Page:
Analysis: Lessons of elections past

The election that looks most similar to the potential one within the coming months is the election of 2013.

Prime Minister Benjamin Netanyahu (photo credit: MARC ISRAEL SELLEM/THE JERUSALEM POST)
Prime Minister Benjamin Netanyahu
With an early election seemingly nearer than ever, Prime Minister Benjamin Netanyahu should probably look back at the three other times this happened to him to see what worked and what didn’t.
In 1999, 2012 and 2014, Netanyahu called for elections as prime minister – with mixed results. Likewise, a 1993 election, in which he did not run for prime minister, may nonetheless also hold important lessons for him.
The election that looks most similar to the potential one within the coming months is the election of 2013.
For much of 2012, the big political issue was haredi (ultra-Orthox) enlistment in the IDF, or lack thereof – much like the bill at the center of the current coalition crisis.
Earlier that year, Netanyahu put forward a bill to disperse the Knesset because of sharp disagreements between the haredi parties and Yisrael Beytenu on haredi conscription. Sound familiar? But in between the bill’s first reading and its second and third, a Shaul Mofaz-led Kadima party decided to join the coalition, making it the largest in Israel’s history, with 94 seats.
But that didn’t last long. The reason Netanyahu cited in October 2012 for calling an early election for January 2013 instead of November of that year was disagreements on the budget, but the intractable haredi enlistment issue loomed over that decision.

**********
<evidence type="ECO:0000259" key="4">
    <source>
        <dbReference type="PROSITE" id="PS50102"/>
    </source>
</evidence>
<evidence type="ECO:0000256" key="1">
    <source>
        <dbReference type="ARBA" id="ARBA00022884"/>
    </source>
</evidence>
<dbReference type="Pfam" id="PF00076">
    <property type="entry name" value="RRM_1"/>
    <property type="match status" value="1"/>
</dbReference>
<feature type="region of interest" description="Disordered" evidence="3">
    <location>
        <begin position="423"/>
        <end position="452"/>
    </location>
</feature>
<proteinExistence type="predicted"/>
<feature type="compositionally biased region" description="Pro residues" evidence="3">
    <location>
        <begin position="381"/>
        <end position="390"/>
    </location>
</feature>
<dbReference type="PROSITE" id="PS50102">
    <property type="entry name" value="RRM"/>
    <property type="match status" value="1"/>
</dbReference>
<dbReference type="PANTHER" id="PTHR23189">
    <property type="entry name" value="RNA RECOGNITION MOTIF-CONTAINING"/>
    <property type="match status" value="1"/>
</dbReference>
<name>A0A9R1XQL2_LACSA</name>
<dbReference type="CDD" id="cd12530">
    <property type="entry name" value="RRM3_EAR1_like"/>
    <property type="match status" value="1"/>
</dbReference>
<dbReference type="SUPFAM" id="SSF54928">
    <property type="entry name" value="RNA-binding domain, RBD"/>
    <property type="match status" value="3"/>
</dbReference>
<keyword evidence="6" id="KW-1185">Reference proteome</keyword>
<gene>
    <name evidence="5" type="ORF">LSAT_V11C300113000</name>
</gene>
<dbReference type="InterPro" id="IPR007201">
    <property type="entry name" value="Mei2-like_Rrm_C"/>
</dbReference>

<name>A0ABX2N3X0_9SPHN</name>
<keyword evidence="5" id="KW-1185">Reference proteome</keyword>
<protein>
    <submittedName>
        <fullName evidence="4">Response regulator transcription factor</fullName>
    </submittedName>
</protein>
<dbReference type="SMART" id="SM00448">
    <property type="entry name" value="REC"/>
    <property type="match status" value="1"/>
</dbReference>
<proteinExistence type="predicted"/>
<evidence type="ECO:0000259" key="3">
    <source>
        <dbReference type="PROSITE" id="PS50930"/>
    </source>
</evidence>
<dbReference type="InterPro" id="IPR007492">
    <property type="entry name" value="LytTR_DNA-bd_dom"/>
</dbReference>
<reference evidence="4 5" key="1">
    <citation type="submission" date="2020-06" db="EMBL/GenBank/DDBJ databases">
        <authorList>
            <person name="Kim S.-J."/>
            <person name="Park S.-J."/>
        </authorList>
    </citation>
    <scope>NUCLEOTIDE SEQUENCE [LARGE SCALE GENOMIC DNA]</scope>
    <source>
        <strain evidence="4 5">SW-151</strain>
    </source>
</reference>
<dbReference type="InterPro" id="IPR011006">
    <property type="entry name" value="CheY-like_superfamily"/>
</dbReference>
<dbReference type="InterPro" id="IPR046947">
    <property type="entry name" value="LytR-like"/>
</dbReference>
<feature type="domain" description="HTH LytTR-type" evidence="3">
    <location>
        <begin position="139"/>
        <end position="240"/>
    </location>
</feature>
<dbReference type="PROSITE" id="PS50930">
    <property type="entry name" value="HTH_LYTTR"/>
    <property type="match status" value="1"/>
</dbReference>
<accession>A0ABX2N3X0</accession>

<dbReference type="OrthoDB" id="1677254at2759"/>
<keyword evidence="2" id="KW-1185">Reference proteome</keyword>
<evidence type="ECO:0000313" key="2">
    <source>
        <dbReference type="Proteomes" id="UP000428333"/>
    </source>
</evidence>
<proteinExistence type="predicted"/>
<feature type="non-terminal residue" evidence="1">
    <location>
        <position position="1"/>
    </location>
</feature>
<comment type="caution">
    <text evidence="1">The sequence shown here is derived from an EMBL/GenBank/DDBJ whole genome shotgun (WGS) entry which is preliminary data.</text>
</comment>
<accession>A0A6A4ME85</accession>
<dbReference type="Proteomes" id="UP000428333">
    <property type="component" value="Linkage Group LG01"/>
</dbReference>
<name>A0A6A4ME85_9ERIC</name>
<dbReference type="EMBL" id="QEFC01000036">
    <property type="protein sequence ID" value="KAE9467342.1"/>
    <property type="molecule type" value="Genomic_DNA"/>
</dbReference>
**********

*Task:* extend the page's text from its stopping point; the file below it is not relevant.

Aside from a feeling of deja vu over the knotty, unsolvable political puzzle that is haredim in or out of the IDF, Netanyahu may want to take note of something he did in that election that didn’t work out quite as well as he had planned, although he still ended up prime minister, and that was running alongside Yisrael Beytenu.
From 2009 to 2013, the Likud and Yisrael Beytenu had a combined 42 seats. Pollster Arthur Finkelstein, now deceased, told the parties that they would grow if they ran together, but in that election, they ended up with a total of 31.
Which brings us to the next election, in 2015. Then, Netanyahu had an unstable, problematic coalition with Yesh Atid and the Tzipi Livni party, which were trying to pull the coalition to the Left while the Likud and Bayit Yehudi were pulling it toward the Right. There were sharp disagreements between Netanyahu and Yesh Atid leader Yair Lapid and Livni, but the prime minister still surprised them when he called an election.
That election wasn’t really about anything. Netanyahu and Lapid couldn’t agree on what the next budget would look like and Livni was blocking efforts to pass a Jewish nation-state bill.
In retrospect, in light of the ongoing investigations into Netanyahu’s ties with various media figures, the fact that the bill aimed at putting the pro-Netanyahu daily, Israel Hayom, out of business passed a preliminary reading, to the premier’s dismay and with the support of most of his coalition partners, now seems much more important.
Netanyahu ended that election with 30 seats for the Likud – another surprise since the party was polling neck and neck with Zionist Union for most of the campaign but they ended up six seats behind.